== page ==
Legislators and gender equality groups yesterday urged the Ministry of Education to investigate cases of schools demanding female students provide medical proof of a gender identity disorder if they want to wear trousers instead of skirts to school.
Taiwan Gender Equality Education Association secretary-general Lai Yu-mei (賴友梅) told the legislature that the association received a letter last month from a female student at a municipal vocational high school in Greater Kaohsiung, saying that she was not allowed to wear trousers to school and was asked to apply for “pants permission” if she insisted.
“The school told students who wanted to apply for ‘pants permission’ that they need a ‘signed document from a doctor [or psychiatrist]’ in order to apply,” the student wrote in her letter asking for the association’s help, adding: “I only hope the school won’t look at girls wearing pants with discrimination. It really hurts our self-esteem. We are not sick.”
Lai said during visits by the association and other gender equality groups to the reported schools, they found out that principals, teachers and military instructors often respond to the issue of suitable school attire by stating that they are only enforcing the rules to maintain discipline.
“Many educators seem to be unfamiliar with the laws regarding the issue,” Lai said, adding that similar cases have been reported in recent years.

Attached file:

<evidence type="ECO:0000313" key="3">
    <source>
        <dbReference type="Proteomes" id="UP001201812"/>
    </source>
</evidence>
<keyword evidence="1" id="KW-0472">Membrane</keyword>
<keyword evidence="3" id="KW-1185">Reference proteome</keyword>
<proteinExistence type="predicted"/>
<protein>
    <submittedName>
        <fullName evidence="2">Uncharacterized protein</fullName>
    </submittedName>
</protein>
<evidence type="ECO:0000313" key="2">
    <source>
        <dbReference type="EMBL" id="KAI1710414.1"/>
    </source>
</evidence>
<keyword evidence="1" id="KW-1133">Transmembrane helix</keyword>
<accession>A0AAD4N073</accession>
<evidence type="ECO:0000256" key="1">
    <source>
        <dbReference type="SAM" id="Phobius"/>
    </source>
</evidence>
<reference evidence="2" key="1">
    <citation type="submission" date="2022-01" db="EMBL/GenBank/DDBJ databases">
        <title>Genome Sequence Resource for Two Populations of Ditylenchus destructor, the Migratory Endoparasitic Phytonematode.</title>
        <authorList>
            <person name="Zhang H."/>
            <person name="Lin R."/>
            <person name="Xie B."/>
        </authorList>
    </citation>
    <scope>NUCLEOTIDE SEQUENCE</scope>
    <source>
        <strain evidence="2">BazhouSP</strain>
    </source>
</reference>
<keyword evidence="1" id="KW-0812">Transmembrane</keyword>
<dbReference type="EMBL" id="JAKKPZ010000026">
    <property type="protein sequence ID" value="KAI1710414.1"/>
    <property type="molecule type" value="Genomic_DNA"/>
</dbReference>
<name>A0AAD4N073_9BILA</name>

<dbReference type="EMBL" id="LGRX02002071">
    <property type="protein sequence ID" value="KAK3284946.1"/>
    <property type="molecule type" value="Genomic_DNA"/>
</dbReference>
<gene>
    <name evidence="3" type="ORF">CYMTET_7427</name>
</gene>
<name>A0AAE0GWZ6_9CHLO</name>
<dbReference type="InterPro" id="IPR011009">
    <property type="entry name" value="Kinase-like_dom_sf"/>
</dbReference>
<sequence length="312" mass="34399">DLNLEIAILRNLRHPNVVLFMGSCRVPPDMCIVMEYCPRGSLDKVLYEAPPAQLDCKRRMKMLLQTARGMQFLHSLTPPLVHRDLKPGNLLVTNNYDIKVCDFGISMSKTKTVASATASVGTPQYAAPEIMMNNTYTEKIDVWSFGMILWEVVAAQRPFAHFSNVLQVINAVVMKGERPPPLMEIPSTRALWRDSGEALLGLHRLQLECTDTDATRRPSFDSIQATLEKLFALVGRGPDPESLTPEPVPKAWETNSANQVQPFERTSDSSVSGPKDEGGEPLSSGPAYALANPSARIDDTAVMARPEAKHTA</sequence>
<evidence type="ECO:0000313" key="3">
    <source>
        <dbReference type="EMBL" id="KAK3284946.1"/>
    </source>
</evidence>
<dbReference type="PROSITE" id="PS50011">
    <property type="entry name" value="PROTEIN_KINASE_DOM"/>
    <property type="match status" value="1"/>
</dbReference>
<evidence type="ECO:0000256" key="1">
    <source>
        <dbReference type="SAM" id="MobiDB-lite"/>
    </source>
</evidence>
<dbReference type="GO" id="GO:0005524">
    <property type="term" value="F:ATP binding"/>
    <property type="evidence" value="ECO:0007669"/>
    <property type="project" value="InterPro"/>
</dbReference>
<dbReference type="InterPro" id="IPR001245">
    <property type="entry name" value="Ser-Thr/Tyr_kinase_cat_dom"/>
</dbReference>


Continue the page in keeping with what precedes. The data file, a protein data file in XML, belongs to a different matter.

Democratic Progressive Party Legislator Yu Mei-nu (尤美女) said an amendment to the Gender Equality Education Act (性別平等教育法) in June last year stipulated that schools cannot punish students because their hairstyles or clothes do not meet with gender stereotypes.
DPP Legislator Cheng Li-chiun (鄭麗君) said that the Martial Law era is long gone and regulations which prohibit such school rules have been enacted, which means schools must stop discriminating against girls at a formative period in their lives.
“Good discipline does not equate to destroying individuality ... schools are responsible for educating students and should not try to make them all look the same ... uniforms can be diverse, but made with the same fabric,” Yu said.
According to the ministry, if schools violate the regulations and punish students for not conforming to stereotypical gender appearances then funding for private schools can be cut while the performance assessment score of the principals of public schools can be affected, Yu said, asking officials from the ministry to respond to the issue.
Lin Chung-bing (林忠賓), a school inspector at the ministry’s Central Region Office, said that it was true that so far no school had been punished for the enforcement of such discriminatory rules, but the ministry is now planning an all-round investigation of vocational high school rules to gauge the situation.
In addition to the investigation, students can report school violations directly to the ministry through its e-mail service, Student Affairs Committee section chief Eric Ker (柯今尉) said, promising that the ministry would contact all schools, instructing them not to limit the rights of students to decide their school outfits.